23 Nov 2022

Diversity, equity and inclusion: An overview of anonymised recruiting

This report from techUK member MeVitae looks into to the question every HR leader has right now: how well does anonymised recruiting actually work?

With 95% of human decisions being subconscious, cognitive biases often factor into our decision-making, and the hiring process is no exception. This can, in part, be attributed to the mental shortcuts (heuristics) that the human brains take when processing information quickly and this is particularly acute during the longlisting phase, where recruiters are required to produce a large number of high-quality decisions.

A promising approach for tackling this is resume/CV anonymisation, where potentially biasing information is redacted from CVs, cover letters and any supporting document before the longlisting phase. Over the last five years, the use of anonymous hiring policies has skyrocketed, and now many global organisations, such as Deloitte, HSBC, and KPMG have some sort of anonymisation during the hiring process. In this report, MeVitae discusses diversity, equity and inclusion, cognitive biases, and CV/resume anonymisation in detail, and review the scientific literature on anonymisation processes, concluding that there is tentative evidence to suggest its efficacy in improving the diversity of workplace hires.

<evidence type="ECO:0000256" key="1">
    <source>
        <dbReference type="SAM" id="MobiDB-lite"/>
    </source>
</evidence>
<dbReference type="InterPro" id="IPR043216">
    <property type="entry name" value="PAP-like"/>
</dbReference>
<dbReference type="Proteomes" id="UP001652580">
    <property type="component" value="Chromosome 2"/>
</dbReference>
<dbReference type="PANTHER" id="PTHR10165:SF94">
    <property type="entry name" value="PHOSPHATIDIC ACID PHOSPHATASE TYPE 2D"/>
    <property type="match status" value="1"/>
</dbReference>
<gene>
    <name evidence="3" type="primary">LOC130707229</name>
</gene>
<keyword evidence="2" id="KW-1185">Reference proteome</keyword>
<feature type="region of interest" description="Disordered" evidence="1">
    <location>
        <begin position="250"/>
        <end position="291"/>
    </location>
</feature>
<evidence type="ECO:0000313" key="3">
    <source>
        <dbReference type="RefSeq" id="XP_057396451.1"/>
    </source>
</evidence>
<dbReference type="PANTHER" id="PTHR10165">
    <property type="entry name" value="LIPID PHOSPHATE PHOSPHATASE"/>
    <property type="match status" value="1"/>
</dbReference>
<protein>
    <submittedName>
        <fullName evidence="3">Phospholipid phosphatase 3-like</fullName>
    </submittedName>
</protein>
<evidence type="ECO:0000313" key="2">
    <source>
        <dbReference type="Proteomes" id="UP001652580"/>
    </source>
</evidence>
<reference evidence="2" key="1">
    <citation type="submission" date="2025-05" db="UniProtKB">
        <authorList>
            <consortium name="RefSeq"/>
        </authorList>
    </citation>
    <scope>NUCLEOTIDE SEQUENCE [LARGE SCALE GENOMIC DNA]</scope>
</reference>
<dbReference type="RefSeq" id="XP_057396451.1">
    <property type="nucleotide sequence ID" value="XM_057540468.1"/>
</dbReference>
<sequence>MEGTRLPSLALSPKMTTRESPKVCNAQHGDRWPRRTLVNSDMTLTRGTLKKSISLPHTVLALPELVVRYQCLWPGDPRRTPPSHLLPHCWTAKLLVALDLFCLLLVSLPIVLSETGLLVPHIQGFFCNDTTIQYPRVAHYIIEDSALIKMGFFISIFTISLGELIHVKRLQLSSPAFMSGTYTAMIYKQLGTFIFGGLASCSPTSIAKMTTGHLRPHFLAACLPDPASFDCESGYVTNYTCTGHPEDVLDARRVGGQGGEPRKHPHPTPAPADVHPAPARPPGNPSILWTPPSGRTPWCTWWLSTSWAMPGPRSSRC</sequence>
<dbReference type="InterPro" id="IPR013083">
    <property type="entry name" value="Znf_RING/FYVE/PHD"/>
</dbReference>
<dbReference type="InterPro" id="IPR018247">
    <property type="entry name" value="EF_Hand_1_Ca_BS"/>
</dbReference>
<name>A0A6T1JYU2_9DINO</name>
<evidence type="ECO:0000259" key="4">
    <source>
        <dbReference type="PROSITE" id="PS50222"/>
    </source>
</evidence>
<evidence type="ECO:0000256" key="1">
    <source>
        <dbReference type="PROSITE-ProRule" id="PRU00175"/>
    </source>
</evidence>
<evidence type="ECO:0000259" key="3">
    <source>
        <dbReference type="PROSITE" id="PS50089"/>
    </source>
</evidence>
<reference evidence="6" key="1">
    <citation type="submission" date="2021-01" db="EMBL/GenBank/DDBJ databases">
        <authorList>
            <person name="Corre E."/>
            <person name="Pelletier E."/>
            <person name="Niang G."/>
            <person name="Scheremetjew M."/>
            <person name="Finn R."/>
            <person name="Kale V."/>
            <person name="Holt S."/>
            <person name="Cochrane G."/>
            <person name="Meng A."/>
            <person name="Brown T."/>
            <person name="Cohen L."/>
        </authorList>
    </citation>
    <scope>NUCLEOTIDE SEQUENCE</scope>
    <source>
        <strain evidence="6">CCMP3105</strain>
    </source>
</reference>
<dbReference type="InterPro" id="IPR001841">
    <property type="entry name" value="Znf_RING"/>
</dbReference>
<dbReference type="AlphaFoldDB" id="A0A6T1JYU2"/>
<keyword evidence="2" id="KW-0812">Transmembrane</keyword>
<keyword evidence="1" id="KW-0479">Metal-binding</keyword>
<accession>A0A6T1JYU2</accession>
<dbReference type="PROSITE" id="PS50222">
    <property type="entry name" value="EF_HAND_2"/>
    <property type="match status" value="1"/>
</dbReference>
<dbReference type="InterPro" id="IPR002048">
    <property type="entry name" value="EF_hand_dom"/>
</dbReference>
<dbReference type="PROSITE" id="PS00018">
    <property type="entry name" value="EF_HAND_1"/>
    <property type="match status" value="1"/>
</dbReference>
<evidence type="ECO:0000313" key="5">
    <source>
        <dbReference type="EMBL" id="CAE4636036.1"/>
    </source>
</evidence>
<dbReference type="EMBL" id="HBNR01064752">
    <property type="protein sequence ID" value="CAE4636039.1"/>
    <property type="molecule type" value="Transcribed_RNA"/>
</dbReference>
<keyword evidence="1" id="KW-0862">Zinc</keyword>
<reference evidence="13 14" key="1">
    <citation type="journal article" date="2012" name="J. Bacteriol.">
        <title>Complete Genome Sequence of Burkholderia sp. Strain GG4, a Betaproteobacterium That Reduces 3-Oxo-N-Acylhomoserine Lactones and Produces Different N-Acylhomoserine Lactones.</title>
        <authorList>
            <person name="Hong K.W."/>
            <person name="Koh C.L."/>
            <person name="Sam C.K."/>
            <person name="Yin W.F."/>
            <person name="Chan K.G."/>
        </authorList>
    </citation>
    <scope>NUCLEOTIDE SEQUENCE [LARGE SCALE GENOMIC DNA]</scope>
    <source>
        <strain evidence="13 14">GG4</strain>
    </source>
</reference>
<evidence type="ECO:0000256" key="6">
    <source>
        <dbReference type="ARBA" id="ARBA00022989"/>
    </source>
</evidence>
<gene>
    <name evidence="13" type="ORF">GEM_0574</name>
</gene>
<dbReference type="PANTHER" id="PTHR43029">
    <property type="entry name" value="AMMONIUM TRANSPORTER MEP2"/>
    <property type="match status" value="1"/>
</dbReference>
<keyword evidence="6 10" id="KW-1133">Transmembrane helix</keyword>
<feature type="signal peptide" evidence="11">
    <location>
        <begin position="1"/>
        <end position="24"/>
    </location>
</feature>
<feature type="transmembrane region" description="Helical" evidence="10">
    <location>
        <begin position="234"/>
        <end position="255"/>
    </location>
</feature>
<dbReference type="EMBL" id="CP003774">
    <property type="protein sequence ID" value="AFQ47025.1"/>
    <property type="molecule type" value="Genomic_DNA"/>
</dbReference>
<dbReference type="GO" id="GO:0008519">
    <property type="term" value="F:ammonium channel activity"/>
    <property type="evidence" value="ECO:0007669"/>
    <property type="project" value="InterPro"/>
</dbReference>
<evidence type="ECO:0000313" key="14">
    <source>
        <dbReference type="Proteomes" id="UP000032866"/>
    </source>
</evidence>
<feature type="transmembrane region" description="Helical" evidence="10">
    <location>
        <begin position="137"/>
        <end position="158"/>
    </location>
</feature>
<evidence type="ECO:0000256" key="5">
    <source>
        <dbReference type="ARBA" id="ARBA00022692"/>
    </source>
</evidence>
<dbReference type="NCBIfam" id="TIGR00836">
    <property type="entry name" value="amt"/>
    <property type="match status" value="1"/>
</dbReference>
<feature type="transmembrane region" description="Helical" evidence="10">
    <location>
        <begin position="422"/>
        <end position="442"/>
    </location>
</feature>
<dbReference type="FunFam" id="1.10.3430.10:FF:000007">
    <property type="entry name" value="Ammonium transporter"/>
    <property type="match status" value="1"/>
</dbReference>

Hiring bias starts from the initial screening stage where, often because of time restrictions, recruiters and hiring managers are drawn to information on an application form that helps characterise the candidate. By redacting different parameters, anonymous recruiting removes information that does not predict performance, with the intention of eradicating prejudice during the screening stage.

Importantly, anonymous recruiting has not been designed to replace tools like bias training or mentoring programs, nor has it been designed to guarantee certain groups of candidates’ jobs. Anonymous recruiting aims to reduce bias, making the hiring process as fair as possible regardless of who receives the job offer. Solutions like mentoring programs and job specification analysers help attract a more diverse range of candidates to certain positions but in terms of reducing bias from the hiring process, anonymous recruiting is the best solution in the market.